If the Otaku community, people who love anime and manga, or Japanese culture, whatever community you are part of can just take a few steps back and really look into the meaning of these words. You don’t have to be an expert obviously, but reading something like I’ve written or even scholarly content on it will make you a little less ignorant. I’m not saying you have to give up the title of Otaku, or even of NEET. But please do not falsely perpetuate these labels when there are real people who are devastatingly affected by these conditions.

If you read all that; bless you. It took me awhile to unpack what exactly bothered me about these words being used by Western or even more broadly ‘Non-Japanese” peoples. If you disagree, this got you to think, even if you think this was utterly stupid and useless I’d love to hear your thoughts too.

Drop a comment if you’d like just keep it civil or I’ll disable comments. Again, you’re entitled to disagree but just blindly attacking me or my thinking will get you no-where.

3 comments

  1. There is a school of thought that will argue that some people use “otaku” and all other borrowed terminilogies from Japanese culture in a different connotation than that of the social context of Japan — but at that my point, my counter-argument has always been, why use the word at all if you want it to mean something else entirely?

    The answer I eventually settled on is that this is just a reflection of how we (collectively, as a society) ascribe so much value in labels. Now, I don’t really know how “otaku” became the grandest title above being just “an anime fan” but it /is/ interesting to see how much a self-proclaimed otaku (almost an oxymoron in itself funnily enough) would take pride in said title. Likewise with these other abused terms like NEET and Hikkikomori (though to be fair I did call myself a NEET for a bit after I graduated uni; and even then I was being toungue in cheek with xD)

    I’m sure there’s some in-group/out-group at play here too as well as a “they can’t insult you/your hobbies if you wear ’em with pride” sort-of mentality, but the main thing we can point to here really is that a good number of anime fans don’t bother with Japanese culture (which isn’t much of an excuse /but also not a requirement). This mixed with the culture of labelling *can* result in this phenomenon I believe.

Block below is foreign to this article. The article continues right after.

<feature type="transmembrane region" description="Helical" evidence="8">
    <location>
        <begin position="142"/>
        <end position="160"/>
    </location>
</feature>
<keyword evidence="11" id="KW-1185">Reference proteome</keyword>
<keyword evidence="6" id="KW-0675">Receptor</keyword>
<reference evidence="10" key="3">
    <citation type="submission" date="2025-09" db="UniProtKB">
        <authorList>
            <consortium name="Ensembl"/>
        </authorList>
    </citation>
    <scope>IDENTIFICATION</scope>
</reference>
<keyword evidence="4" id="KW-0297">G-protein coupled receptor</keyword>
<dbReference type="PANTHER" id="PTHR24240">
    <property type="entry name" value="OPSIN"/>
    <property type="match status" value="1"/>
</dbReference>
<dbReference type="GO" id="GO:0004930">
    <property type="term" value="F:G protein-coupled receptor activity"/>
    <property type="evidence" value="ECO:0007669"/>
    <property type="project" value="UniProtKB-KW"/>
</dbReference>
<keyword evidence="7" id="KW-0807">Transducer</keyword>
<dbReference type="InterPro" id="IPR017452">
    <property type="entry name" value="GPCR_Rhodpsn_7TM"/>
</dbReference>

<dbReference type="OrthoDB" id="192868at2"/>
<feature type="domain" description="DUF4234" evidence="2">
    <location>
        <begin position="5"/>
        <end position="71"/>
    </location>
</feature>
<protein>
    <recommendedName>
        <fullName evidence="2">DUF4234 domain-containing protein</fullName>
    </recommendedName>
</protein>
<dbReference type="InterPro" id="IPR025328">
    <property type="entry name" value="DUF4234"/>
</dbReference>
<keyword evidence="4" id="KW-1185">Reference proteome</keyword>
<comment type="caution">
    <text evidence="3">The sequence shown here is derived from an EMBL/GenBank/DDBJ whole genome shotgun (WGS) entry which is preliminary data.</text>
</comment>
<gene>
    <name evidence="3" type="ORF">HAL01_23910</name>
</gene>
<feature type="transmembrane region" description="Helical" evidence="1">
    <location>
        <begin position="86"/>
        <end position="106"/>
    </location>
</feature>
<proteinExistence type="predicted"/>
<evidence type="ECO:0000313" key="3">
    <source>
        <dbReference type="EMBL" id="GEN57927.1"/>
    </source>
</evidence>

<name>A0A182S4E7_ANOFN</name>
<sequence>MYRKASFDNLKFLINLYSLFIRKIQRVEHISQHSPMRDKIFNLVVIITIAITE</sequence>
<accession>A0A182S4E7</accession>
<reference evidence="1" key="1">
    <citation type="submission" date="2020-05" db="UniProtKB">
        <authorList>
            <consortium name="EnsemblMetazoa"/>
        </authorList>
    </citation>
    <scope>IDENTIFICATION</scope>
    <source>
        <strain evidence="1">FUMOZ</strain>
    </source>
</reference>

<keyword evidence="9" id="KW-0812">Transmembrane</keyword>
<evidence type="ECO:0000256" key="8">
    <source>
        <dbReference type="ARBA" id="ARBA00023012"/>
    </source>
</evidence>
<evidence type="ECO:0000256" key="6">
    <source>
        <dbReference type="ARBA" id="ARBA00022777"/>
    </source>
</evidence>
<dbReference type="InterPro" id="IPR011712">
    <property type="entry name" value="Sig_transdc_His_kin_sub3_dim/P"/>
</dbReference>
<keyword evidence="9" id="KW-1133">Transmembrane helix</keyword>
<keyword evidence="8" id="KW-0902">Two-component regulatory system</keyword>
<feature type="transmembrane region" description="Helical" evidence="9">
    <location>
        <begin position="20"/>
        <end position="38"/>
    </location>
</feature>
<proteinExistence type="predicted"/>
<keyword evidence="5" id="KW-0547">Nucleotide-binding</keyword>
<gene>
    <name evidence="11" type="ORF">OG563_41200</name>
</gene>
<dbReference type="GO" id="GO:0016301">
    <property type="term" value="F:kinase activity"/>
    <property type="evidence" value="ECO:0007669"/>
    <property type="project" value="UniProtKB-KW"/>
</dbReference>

Liked by 1 person

  2. You know, that initial thought it really intersting. I’ve always been curious about when/where the change occurs from the Japanese connotation to the Western connotation. It’s been something my Japanese friends have been asking about. But I do agree, why borrow the word if you only want a part of the meaning?

    In my analysis, I completely overlooked the value of a label in Western society. I can’t say that Japan values them in the same, at least as verbally in America likes to say ‘I am X’. Japan it’s more implied that you are X. And it is intersting how it goes from being a label given to someone, verses a self taken label. And I mean, I did the same with Otaku/Wota/Bandgya. It comes and goes and I’m not the policing force on the subject. I think you’re fine lol.

    Ugh, and that is so true. In-group/out-group is such a thing in Japan but a lot more sneakily then in America. But I am totally part of the party is if you have pride you can’t be insulted lol. And that is also true, Japanese culture isn’t a requirement to enjoy anime. It would be helpful though lol.

    I really appreciate your thoughts on this! You brought up a lot of good points I hadn’t fully thought about before!

    Liked by 1 person